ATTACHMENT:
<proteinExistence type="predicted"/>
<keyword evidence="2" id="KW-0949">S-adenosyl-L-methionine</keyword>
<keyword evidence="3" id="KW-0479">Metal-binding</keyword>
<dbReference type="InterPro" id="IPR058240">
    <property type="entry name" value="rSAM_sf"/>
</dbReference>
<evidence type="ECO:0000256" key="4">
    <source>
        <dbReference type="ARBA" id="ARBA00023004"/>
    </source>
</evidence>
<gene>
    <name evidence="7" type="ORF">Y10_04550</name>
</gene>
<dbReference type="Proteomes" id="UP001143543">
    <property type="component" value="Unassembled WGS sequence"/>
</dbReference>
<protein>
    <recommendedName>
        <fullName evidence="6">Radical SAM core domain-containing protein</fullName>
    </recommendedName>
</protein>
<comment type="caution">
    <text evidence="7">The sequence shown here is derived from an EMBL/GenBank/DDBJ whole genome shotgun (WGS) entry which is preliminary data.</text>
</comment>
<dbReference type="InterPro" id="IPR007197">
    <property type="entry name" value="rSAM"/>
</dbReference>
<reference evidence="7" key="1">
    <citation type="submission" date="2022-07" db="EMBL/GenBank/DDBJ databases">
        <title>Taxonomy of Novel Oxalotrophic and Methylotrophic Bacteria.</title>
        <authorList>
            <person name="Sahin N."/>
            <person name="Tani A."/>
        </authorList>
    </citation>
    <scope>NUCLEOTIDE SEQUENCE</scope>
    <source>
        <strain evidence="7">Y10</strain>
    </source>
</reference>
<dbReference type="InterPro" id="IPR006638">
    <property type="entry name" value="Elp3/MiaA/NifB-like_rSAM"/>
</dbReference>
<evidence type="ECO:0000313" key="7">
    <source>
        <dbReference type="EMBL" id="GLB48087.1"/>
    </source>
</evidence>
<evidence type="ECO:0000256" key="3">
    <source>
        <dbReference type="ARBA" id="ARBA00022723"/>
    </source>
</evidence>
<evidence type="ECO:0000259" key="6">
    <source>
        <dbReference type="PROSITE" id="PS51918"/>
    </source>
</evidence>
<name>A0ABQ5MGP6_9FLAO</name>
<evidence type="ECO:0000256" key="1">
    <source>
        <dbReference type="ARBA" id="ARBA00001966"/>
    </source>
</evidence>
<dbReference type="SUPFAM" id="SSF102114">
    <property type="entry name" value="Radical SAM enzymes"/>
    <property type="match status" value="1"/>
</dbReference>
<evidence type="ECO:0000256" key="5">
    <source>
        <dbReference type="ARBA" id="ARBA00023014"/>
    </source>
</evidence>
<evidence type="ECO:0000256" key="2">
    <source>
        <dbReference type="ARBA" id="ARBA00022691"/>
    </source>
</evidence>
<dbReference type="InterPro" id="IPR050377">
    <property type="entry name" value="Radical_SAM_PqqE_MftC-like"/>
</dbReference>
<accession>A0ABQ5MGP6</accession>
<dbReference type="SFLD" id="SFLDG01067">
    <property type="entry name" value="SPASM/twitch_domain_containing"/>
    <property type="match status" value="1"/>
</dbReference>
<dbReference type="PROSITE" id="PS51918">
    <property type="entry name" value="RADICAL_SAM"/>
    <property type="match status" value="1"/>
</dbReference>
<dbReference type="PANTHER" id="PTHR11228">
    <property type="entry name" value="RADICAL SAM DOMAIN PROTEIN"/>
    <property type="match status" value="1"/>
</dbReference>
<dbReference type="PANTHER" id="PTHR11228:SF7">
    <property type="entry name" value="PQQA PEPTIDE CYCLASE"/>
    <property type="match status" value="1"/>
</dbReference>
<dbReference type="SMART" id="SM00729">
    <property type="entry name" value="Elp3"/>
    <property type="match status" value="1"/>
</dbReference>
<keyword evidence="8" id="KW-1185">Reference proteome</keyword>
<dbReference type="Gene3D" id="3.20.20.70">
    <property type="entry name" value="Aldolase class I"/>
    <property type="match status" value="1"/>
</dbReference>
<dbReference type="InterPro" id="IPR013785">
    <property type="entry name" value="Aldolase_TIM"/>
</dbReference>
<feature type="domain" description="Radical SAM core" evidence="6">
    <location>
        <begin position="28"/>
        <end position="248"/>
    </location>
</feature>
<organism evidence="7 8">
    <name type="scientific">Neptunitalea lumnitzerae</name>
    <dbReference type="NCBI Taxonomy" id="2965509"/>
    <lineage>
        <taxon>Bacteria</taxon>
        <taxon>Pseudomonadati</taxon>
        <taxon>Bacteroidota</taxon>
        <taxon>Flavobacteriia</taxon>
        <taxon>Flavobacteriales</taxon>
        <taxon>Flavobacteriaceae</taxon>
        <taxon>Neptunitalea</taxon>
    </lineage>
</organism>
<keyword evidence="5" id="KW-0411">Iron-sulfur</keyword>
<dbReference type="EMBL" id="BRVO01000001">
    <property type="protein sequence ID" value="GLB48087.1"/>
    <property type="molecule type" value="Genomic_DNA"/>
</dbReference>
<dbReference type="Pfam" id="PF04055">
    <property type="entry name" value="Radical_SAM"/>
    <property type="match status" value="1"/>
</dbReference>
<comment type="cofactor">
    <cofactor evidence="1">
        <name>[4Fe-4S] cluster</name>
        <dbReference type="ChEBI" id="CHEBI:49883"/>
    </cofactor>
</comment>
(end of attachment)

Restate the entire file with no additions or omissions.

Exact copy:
<proteinExistence type="predicted"/>
<keyword evidence="2" id="KW-0949">S-adenosyl-L-methionine</keyword>
<keyword evidence="3" id="KW-0479">Metal-binding</keyword>
<dbReference type="InterPro" id="IPR058240">
    <property type="entry name" value="rSAM_sf"/>
</dbReference>
<evidence type="ECO:0000256" key="4">
    <source>
        <dbReference type="ARBA" id="ARBA00023004"/>
    </source>
</evidence>
<gene>
    <name evidence="7" type="ORF">Y10_04550</name>
</gene>
<dbReference type="Proteomes" id="UP001143543">
    <property type="component" value="Unassembled WGS sequence"/>
</dbReference>
<protein>
    <recommendedName>
        <fullName evidence="6">Radical SAM core domain-containing protein</fullName>
    </recommendedName>
</protein>
<comment type="caution">
    <text evidence="7">The sequence shown here is derived from an EMBL/GenBank/DDBJ whole genome shotgun (WGS) entry which is preliminary data.</text>
</comment>
<dbReference type="InterPro" id="IPR007197">
    <property type="entry name" value="rSAM"/>
</dbReference>
<reference evidence="7" key="1">
    <citation type="submission" date="2022-07" db="EMBL/GenBank/DDBJ databases">
        <title>Taxonomy of Novel Oxalotrophic and Methylotrophic Bacteria.</title>
        <authorList>
            <person name="Sahin N."/>
            <person name="Tani A."/>
        </authorList>
    </citation>
    <scope>NUCLEOTIDE SEQUENCE</scope>
    <source>
        <strain evidence="7">Y10</strain>
    </source>
</reference>
<dbReference type="InterPro" id="IPR006638">
    <property type="entry name" value="Elp3/MiaA/NifB-like_rSAM"/>
</dbReference>
<evidence type="ECO:0000313" key="7">
    <source>
        <dbReference type="EMBL" id="GLB48087.1"/>
    </source>
</evidence>
<evidence type="ECO:0000256" key="3">
    <source>
        <dbReference type="ARBA" id="ARBA00022723"/>
    </source>
</evidence>
<evidence type="ECO:0000259" key="6">
    <source>
        <dbReference type="PROSITE" id="PS51918"/>
    </source>
</evidence>
<name>A0ABQ5MGP6_9FLAO</name>
<evidence type="ECO:0000256" key="1">
    <source>
        <dbReference type="ARBA" id="ARBA00001966"/>
    </source>
</evidence>
<dbReference type="SUPFAM" id="SSF102114">
    <property type="entry name" value="Radical SAM enzymes"/>
    <property type="match status" value="1"/>
</dbReference>
<evidence type="ECO:0000256" key="5">
    <source>
        <dbReference type="ARBA" id="ARBA00023014"/>
    </source>
</evidence>
<evidence type="ECO:0000256" key="2">
    <source>
        <dbReference type="ARBA" id="ARBA00022691"/>
    </source>
</evidence>
<dbReference type="InterPro" id="IPR050377">
    <property type="entry name" value="Radical_SAM_PqqE_MftC-like"/>
</dbReference>
<accession>A0ABQ5MGP6</accession>
<dbReference type="SFLD" id="SFLDG01067">
    <property type="entry name" value="SPASM/twitch_domain_containing"/>
    <property type="match status" value="1"/>
</dbReference>
<dbReference type="PROSITE" id="PS51918">
    <property type="entry name" value="RADICAL_SAM"/>
    <property type="match status" value="1"/>
</dbReference>
<dbReference type="PANTHER" id="PTHR11228">
    <property type="entry name" value="RADICAL SAM DOMAIN PROTEIN"/>
    <property type="match status" value="1"/>
</dbReference>
<dbReference type="PANTHER" id="PTHR11228:SF7">
    <property type="entry name" value="PQQA PEPTIDE CYCLASE"/>
    <property type="match status" value="1"/>
</dbReference>
<dbReference type="SMART" id="SM00729">
    <property type="entry name" value="Elp3"/>
    <property type="match status" value="1"/>
</dbReference>
<keyword evidence="8" id="KW-1185">Reference proteome</keyword>
<dbReference type="Gene3D" id="3.20.20.70">
    <property type="entry name" value="Aldolase class I"/>
    <property type="match status" value="1"/>
</dbReference>
<dbReference type="InterPro" id="IPR013785">
    <property type="entry name" value="Aldolase_TIM"/>
</dbReference>
<feature type="domain" description="Radical SAM core" evidence="6">
    <location>
        <begin position="28"/>
        <end position="248"/>
    </location>
</feature>
<organism evidence="7 8">
    <name type="scientific">Neptunitalea lumnitzerae</name>
    <dbReference type="NCBI Taxonomy" id="2965509"/>
    <lineage>
        <taxon>Bacteria</taxon>
        <taxon>Pseudomonadati</taxon>
        <taxon>Bacteroidota</taxon>
        <taxon>Flavobacteriia</taxon>
        <taxon>Flavobacteriales</taxon>
        <taxon>Flavobacteriaceae</taxon>
        <taxon>Neptunitalea</taxon>
    </lineage>
</organism>
<keyword evidence="5" id="KW-0411">Iron-sulfur</keyword>
<dbReference type="EMBL" id="BRVO01000001">
    <property type="protein sequence ID" value="GLB48087.1"/>
    <property type="molecule type" value="Genomic_DNA"/>
</dbReference>
<dbReference type="Pfam" id="PF04055">
    <property type="entry name" value="Radical_SAM"/>
    <property type="match status" value="1"/>
</dbReference>
<comment type="cofactor">
    <cofactor evidence="1">
        <name>[4Fe-4S] cluster</name>
        <dbReference type="ChEBI" id="CHEBI:49883"/>
    </cofactor>
</comment>